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Publisher Description

This audiobook is about luck, or more precisely, how we perceive and deal with luck in life and business. It is already a landmark work and its title has entered our vocabulary. In its second edition, Fooled by Randomness is now a cornerstone for anyone interested in random outcomes.

Set against the backdrop of the most conspicuous forum in which luck is mistaken for skill, the world of trading, this audiobook is a captivating insight into one of the least understood factors of all our lives. In an entertaining narrative style, the author succeeds in tackling three major intellectual issues: the problem of induction, the survivorship biases, and our genetic unfitness to the modern word. Taleb uses stories and anecdotes to illustrate our overestimation of causality and the heuristics that make us view the world as far more explainable than it actually is.

The audiobook is populated with an array of characters, some of whom have grasped, in their own way, the significance of chance: Yogi Berra, the baseball legend; Karl Popper, the philosopher of knowledge; Solon, the ancient world's wisest man; the modern financier George Soros; and the Greek voyager Ulysses. We also meet the fictional Nero, who seems to understand the role of randomness in his professional life, but who also falls victim to his own superstitious foolishness.

But the most recognizable character remains unnamed, the lucky fool in the right place at the right time - the embodiment of the "Survival of the Least Fit". Such individuals attract devoted followers who believe in their guru's insights and methods. But no one can replicate what is obtained through chance.

It may be impossible to guard against the vagaries of the Goddess Fortuna, but after listening to Fooled by Randomness we can be a little better prepared.

GENRE
Business & Personal Finance
NARRATOR
SP
Sean Pratt
LENGTH
10:03
hr min
RELEASED
2008
January 4
PUBLISHER
Gildan Audio
LANGUAGE
EN
English
SIZE
445.9
MB

Customer Reviews

GoClick ,

Heavy on ego, light on evidence

You really get a sense the author thinks very highly of himself, and it's annoying because he never really backs up his points with evidence to convince you he's right. Instead he just repeats himself. At the start of the book he even tries to excuse the lack of evidence… but his excuse is basically "meh too bad."

Basically the point of the book is that randomness determines everything and the strategy which is discovered after is probably no good as other paths could have worked and a similar path failed for someone else.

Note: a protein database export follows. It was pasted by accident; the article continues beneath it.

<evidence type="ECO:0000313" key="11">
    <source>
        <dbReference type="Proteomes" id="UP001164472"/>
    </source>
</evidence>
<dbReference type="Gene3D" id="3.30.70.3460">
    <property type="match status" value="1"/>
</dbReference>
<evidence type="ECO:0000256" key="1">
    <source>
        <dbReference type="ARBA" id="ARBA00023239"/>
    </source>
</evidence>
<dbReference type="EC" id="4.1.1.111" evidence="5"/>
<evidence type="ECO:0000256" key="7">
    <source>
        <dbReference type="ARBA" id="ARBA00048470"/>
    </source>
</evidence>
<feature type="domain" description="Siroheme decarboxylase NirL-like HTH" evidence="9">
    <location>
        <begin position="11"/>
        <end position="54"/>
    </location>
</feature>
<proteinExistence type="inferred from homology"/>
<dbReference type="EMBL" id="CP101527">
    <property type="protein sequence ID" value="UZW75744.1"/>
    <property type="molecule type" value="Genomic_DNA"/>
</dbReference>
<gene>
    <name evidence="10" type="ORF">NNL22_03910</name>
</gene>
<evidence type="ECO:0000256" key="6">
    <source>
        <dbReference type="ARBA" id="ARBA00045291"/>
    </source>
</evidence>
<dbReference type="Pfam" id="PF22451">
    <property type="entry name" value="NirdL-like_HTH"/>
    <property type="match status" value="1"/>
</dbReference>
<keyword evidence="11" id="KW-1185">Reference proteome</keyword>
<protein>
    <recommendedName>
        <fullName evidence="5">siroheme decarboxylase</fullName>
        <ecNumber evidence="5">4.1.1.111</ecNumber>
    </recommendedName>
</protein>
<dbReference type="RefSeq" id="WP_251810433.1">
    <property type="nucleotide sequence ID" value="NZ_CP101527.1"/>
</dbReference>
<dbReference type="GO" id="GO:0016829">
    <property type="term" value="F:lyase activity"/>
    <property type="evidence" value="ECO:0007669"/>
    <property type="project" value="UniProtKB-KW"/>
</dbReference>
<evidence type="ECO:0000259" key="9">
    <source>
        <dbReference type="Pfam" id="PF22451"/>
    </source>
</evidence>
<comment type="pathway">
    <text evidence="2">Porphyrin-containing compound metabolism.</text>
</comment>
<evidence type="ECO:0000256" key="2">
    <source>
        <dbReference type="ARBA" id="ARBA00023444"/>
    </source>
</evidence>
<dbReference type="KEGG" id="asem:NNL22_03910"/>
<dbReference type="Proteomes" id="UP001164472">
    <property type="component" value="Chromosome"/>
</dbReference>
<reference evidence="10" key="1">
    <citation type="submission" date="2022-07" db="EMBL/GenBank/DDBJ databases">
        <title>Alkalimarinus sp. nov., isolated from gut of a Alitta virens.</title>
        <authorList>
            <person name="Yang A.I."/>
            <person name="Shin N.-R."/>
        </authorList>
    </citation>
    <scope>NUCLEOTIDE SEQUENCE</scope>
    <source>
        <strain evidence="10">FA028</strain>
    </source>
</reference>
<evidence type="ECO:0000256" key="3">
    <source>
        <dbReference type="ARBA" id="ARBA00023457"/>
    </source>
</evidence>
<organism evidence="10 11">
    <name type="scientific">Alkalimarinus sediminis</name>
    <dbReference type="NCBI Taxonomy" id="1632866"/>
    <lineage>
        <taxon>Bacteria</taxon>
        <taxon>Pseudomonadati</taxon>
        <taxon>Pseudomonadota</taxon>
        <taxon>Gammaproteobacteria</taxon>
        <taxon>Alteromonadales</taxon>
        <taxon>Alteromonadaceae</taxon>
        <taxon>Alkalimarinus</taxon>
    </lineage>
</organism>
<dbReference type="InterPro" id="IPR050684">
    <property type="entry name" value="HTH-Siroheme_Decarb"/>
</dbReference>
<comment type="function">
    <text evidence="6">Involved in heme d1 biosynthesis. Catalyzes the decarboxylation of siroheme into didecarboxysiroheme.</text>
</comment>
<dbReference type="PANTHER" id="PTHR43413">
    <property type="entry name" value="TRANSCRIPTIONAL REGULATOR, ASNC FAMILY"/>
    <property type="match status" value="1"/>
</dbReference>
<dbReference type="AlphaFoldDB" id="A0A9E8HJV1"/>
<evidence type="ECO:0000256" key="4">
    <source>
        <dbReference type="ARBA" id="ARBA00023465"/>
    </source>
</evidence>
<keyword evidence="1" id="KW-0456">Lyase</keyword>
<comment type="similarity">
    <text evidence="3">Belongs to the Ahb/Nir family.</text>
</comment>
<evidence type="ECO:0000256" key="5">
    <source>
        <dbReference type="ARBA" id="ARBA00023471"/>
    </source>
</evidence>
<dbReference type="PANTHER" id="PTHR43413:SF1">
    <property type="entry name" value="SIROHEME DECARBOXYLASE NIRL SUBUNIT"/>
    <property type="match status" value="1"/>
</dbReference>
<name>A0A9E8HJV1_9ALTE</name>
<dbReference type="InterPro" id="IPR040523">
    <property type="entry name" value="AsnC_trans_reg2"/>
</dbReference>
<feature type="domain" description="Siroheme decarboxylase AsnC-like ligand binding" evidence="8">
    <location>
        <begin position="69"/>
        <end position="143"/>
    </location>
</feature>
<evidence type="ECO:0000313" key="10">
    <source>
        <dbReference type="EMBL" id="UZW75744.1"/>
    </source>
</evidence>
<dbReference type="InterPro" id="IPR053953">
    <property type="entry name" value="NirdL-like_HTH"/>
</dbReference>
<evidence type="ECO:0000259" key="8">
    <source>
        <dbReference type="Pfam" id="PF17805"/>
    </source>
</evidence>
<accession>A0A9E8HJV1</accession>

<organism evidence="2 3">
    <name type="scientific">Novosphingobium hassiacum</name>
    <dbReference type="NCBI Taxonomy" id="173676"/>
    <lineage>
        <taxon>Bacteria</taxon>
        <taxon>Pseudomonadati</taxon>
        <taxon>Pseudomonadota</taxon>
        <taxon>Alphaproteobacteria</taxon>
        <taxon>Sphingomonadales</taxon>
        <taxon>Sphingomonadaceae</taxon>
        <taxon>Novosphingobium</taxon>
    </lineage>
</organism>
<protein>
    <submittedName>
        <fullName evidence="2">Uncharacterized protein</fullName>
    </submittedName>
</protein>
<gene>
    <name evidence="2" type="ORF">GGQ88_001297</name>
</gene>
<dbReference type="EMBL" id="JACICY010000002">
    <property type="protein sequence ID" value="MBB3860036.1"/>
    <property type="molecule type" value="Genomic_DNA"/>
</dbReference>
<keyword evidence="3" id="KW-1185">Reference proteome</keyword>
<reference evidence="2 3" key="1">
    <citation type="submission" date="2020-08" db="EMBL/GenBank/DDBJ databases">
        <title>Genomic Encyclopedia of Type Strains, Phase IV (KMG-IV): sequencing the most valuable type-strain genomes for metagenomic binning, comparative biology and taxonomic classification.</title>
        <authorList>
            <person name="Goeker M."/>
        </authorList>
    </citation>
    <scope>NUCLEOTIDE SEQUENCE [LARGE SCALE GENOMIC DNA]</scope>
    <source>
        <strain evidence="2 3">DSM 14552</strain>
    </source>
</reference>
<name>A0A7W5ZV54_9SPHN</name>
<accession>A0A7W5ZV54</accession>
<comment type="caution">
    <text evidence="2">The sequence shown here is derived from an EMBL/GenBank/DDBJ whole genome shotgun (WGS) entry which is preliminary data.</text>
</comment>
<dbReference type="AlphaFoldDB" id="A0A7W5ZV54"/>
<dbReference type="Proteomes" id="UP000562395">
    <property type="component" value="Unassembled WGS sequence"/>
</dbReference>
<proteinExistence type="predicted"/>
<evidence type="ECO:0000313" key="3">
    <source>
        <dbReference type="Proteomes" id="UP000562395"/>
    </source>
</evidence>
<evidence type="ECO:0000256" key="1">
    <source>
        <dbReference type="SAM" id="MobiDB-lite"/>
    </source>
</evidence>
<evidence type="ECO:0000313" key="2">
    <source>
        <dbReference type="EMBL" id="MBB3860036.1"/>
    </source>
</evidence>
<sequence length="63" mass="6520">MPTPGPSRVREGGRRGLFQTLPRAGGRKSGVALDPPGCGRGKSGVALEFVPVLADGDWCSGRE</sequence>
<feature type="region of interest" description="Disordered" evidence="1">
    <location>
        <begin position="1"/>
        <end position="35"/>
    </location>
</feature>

Also the audiobook kept forgetting my position between times I played it, I'd listen on an airplane, have a layover, get on another and it'd be right back at the start.

It's amazing how many times the author had to repeat the same ideas to make it 10 hours long. I suspect the first manuscript was little more than a magazine article and the publisher told him to make it longer so he just repeated the same idea over and over until it was long enough, then the audiobook was produced from that. You'll be shocked at how many times the book repeats itself, it just goes on and on covering the same ideas over and over, it's like the author had to make it a specific length to get it published. At first I thought the book was going to be really deep but then I discovered that many of the ideas were repeated over and over again with subtle differences.

If you have a hard time understanding concepts you'll probably find yourself liking the book because the author repeats himself again and again. It's amazing how many times the author had to repeat the same ideas to make it 10 hours long. I suspect the first manuscript was little more than a magazine article and the publisher told him to make it longer so he just repeated the same idea over and over until it was long enough, then the audiobook was produced from that.

You'll be shocked at how many times the book repeats itself, it just goes on and on covering the same ideas over and over, it's like the author had to make it a specific length to get it published. At first I thought the book was going to be really deep but then I discovered that many of the ideas were repeated over and over again with subtle differences. If you have a hard time understanding concepts you'll probably find yourself liking the book because the author repeats himself again and again. It's amazing how many times the author had to repeat the same ideas to make it 10 hours long.

I suspect the first manuscript was little more than a magazine article and the publisher told him to make it longer so he just repeated the same idea over and over until it was long enough, then the audiobook was produced from that. You'll be shocked at how many times the book repeats itself, it just goes on and on covering the same ideas over and over, it's like the author had to make it a specific length to get it published. At first I thought the book was going to be really deep but then I discovered that many of the ideas were repeated over and over again with subtle differences. If you have a hard time understanding concepts you'll probably find yourself liking the book because the author repeats himself again and again.

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